# DOE to Provide \$7M for Fuel, Engine Co-Optimization Tech

The U.S. Department of Energy (DOE) says that it will provide up to \$7 million in project funding to accelerate the introduction of affordable, scalable and sustainable high-performance fuels for use in high-efficiency, low-emission engines as part of the Co-Optimization of Fuels and Engines (Co-Optima) initiative.

According to the DOE, this initiative is a collaboration between its Bioenergy Technologies Office (BETO) and Vehicle Technologies Office (VTO) and brings together DOE national laboratories and industry stakeholders to conduct tandem fuel and engine research, development, and deployment assessments. This funding research aims to help maximize energy savings and on-road vehicle performance while dramatically reducing transportation-related petroleum consumption and greenhouse-gas (GHG) emissions.

Eligibility for this funding opportunity is restricted to U.S. Institutions of Higher Education and nonprofit research institutions that operate as a division under the U.S. Institutions of Higher Education. This restricted eligibility applies to both prime recipients and sub-recipients, says the DOE.

This year, BETO and VTO jointly funded a consortium of nine DOE national laboratories to begin a multiyear project in support of the Co-Optima initiative. Projects selected under this funding opportunity will complement the ongoing DOE national laboratory project and support the broader Co-Optima initiative. The DOE says that the recipients selected for funding are expected to interface with the national laboratory consortium throughout the performance of their projects.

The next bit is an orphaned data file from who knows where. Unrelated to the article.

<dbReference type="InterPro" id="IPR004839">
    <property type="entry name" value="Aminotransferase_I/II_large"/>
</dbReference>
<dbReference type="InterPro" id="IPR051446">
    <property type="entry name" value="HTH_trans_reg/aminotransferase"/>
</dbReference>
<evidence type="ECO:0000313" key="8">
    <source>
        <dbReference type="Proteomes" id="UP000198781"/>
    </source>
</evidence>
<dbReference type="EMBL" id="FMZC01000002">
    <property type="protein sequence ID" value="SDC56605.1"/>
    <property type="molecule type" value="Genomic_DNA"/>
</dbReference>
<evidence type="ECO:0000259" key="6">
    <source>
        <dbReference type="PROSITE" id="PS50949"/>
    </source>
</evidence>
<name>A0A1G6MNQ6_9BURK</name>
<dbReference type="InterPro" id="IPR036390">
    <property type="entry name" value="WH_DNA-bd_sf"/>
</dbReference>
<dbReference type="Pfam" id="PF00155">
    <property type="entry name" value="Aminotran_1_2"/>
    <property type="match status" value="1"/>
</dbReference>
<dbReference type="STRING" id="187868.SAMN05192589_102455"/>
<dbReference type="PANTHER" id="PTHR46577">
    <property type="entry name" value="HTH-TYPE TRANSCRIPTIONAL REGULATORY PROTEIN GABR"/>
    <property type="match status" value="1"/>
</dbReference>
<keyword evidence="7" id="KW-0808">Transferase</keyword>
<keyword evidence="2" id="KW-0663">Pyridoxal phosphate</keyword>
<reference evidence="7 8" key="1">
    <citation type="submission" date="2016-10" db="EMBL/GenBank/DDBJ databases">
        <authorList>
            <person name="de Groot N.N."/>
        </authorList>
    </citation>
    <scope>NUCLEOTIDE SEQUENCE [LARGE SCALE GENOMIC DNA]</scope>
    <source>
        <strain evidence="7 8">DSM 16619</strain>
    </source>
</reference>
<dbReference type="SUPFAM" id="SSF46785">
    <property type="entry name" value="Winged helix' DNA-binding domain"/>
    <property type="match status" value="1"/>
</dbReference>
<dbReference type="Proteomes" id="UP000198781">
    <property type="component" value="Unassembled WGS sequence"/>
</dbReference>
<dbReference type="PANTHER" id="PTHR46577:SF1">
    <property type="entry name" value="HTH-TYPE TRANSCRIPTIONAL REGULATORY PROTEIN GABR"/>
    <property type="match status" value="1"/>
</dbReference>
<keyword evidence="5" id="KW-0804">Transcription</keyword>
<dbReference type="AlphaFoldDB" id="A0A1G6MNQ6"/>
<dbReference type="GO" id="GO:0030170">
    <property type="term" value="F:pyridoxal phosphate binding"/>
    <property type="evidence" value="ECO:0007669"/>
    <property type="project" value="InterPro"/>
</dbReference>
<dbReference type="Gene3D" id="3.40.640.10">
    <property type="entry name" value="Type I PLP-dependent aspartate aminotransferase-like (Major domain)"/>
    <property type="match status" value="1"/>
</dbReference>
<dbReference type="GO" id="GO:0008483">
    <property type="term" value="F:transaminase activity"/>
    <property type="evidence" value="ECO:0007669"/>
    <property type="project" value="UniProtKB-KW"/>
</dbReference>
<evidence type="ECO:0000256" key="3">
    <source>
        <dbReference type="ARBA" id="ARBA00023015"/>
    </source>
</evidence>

According to the energy department, the national laboratory project includes two parallel research thrusts: 1) improvement of near-term conventional spark-ignition engine efficiency; and 2) enabling the full operability of advanced compression ignition engines. The research cycle for each thrust includes identifying fuel candidates, understanding their characteristics and combustion performance, and determining market-transformation requirements – such as cost, GHG reduction, feedstock requirements, scalability and infrastructure compatibility – while actively engaging with stakeholders and future collaborators.

The DOE is seeking proposals that address one or more of the following sub-topics:

• Fuel characterization and fuel property prediction;
• Kinetic measurement and mechanism development;
• Emissions and environmental impact analysis;
• Impact of fuel chemistry and fuel properties on particulate emissions;
• Small-volume, high-throughput fuel testing; and